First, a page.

Does your non-profit need an audit?

It is not always necessary for charitable non-profits to carry out an audit. In some cases, an independent examination may be acceptable instead. However, situations where an external audit might be required are:

If your organisation’s gross income exceeds £1,000,000
If your organisation’s gross income exceeds £250,000 and its gross assets exceed £3,260,000
If the charity commission requires an audit
If your charity’s governing document requires an audit
If trustees wish to have financial statements audited
If a funder asks to see your audited financial statements
In certain cases where a non-profit is not legally required to conduct an audit, they may choose to do so anyway. One of the main reasons for this is demonstrating a commitment to financial transparency. Furthermore, funding – in many instances – is dependent on conducting audits, as are ratings by charity watchdogs.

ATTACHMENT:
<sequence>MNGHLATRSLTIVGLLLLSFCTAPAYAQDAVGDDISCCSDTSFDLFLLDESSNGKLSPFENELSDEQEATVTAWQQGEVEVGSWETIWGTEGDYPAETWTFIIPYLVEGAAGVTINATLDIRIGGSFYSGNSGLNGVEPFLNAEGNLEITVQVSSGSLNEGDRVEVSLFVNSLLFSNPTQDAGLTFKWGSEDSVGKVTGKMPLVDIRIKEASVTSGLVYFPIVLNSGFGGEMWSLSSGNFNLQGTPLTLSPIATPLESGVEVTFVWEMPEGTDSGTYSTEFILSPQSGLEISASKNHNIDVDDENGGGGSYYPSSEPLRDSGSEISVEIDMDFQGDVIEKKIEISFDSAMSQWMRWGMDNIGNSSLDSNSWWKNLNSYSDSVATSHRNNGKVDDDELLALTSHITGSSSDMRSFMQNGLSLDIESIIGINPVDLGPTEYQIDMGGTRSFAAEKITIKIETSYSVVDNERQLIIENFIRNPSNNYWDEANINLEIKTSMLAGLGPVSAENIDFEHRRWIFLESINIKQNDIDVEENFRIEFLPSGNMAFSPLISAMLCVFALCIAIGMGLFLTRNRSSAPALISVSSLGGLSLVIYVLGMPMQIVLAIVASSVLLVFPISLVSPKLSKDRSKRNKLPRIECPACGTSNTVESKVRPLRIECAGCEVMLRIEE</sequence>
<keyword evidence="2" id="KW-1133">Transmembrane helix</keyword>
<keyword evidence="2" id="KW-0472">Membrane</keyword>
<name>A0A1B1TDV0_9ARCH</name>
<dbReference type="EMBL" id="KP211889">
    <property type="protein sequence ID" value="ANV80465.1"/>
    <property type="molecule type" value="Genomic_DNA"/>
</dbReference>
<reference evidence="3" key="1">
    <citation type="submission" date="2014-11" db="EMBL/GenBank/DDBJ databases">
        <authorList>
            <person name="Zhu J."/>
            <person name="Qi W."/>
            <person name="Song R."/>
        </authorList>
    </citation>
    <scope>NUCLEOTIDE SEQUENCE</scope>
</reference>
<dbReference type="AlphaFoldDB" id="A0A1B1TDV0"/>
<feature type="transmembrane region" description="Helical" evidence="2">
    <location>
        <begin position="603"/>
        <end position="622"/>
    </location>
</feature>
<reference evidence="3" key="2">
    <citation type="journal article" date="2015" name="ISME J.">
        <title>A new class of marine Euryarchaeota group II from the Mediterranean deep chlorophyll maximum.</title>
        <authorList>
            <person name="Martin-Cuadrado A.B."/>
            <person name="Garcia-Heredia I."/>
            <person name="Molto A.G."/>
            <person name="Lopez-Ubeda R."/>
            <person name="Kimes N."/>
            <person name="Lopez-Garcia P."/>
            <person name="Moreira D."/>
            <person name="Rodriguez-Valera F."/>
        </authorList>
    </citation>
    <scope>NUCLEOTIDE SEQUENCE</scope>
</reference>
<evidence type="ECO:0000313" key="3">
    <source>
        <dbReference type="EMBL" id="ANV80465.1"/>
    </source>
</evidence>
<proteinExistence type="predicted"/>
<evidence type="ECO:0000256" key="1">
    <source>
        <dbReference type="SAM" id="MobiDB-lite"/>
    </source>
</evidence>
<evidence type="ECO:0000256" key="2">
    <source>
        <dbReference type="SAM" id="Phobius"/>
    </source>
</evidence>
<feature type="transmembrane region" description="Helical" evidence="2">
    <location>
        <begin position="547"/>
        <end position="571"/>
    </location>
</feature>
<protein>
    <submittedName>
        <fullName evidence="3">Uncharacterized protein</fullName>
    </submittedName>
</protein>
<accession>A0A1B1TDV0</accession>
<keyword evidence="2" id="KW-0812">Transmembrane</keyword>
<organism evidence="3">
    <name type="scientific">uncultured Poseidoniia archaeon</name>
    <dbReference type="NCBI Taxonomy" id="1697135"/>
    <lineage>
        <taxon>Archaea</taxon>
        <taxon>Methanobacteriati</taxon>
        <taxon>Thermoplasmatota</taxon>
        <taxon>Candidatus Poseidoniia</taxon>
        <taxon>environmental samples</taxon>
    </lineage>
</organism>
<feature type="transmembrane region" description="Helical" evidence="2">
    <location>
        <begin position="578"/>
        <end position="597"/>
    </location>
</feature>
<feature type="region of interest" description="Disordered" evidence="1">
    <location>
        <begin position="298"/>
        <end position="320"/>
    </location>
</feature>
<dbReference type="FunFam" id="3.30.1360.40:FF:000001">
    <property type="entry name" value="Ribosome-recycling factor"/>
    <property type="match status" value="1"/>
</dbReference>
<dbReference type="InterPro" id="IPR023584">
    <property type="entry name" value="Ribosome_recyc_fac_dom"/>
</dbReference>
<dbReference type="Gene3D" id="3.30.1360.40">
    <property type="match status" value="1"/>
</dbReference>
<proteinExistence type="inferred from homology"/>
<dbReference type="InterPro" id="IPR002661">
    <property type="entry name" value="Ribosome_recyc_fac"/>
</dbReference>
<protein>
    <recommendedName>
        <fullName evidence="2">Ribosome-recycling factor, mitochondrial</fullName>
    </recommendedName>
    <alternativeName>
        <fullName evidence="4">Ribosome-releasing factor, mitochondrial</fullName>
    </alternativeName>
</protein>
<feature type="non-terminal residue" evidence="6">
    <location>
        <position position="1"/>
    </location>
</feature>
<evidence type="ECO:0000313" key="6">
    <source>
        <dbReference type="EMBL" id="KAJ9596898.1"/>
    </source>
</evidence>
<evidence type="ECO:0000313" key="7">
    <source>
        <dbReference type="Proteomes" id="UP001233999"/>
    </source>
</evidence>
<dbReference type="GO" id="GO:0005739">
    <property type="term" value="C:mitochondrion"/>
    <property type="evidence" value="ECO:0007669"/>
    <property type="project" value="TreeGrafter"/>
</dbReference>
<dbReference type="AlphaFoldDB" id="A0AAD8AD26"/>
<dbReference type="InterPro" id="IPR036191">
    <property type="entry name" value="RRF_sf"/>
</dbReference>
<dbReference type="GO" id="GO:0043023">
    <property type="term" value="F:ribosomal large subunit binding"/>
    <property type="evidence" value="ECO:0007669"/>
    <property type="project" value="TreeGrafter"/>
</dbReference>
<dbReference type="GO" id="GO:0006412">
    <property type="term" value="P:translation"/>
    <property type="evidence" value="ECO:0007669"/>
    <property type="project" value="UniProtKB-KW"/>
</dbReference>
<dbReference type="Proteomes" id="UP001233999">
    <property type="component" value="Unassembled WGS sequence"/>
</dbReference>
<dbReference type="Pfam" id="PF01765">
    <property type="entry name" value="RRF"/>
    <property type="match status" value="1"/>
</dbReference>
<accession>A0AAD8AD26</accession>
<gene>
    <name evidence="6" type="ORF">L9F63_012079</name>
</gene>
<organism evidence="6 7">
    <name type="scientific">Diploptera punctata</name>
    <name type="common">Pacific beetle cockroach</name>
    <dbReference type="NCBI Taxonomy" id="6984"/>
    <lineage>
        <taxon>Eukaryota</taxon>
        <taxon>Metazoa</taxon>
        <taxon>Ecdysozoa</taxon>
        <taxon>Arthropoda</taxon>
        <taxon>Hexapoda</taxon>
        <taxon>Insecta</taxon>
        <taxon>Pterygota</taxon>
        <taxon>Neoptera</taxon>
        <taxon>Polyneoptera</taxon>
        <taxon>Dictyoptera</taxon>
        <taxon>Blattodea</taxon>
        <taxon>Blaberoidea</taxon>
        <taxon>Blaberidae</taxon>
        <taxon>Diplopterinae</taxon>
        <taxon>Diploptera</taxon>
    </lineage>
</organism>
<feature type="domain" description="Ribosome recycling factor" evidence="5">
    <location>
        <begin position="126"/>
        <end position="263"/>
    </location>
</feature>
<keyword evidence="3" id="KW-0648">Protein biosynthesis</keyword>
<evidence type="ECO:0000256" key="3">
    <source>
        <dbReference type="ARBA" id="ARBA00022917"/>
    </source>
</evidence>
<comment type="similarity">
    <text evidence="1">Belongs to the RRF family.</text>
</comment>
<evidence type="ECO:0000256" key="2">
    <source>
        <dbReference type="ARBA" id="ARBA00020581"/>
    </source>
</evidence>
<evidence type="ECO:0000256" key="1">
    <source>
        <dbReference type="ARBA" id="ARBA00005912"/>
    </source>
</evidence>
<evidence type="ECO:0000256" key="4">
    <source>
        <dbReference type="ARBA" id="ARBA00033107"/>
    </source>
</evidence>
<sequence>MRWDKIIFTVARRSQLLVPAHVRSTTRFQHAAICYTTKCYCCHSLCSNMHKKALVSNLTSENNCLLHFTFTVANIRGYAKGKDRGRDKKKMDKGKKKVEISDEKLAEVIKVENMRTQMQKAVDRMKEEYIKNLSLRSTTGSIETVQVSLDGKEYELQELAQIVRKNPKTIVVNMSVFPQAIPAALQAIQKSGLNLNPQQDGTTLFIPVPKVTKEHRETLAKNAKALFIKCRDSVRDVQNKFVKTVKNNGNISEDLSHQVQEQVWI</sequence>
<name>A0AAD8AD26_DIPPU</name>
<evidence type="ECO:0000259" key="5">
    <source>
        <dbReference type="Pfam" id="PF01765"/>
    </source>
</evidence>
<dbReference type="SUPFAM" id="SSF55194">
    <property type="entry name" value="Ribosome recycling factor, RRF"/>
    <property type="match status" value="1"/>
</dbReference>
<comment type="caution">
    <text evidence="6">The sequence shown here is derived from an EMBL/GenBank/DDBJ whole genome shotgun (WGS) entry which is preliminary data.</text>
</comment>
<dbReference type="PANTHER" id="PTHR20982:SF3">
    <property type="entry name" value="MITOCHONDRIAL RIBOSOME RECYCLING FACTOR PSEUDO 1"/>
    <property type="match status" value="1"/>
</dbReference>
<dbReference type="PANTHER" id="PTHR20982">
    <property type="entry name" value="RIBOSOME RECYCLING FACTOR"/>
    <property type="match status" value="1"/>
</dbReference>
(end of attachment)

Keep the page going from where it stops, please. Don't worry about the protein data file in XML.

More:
Preparing for your financial audit and what to expect

1. Define who will have responsibility for the process

One of the first tasks is to define exactly who will carry the responsibility for the audit process. The trustees of a non-profit have responsibility for the oversight of the conduct related to any external auditor hired. They also have the power to delegate this responsibility to an audit committee if they so choose. Nonetheless, those designated responsible must be familiar with the scope of the end-to-end process and be a member of one of the accepted professional bodies in the UK.

To read the full Charity Financials article click here.

Source: Charity Financials


Understanding Extremism Training – Places available 9th December 2019

The Understanding Extremism Training will explore and discuss issues relating to the ideology of Global Jihadism and the Far Right.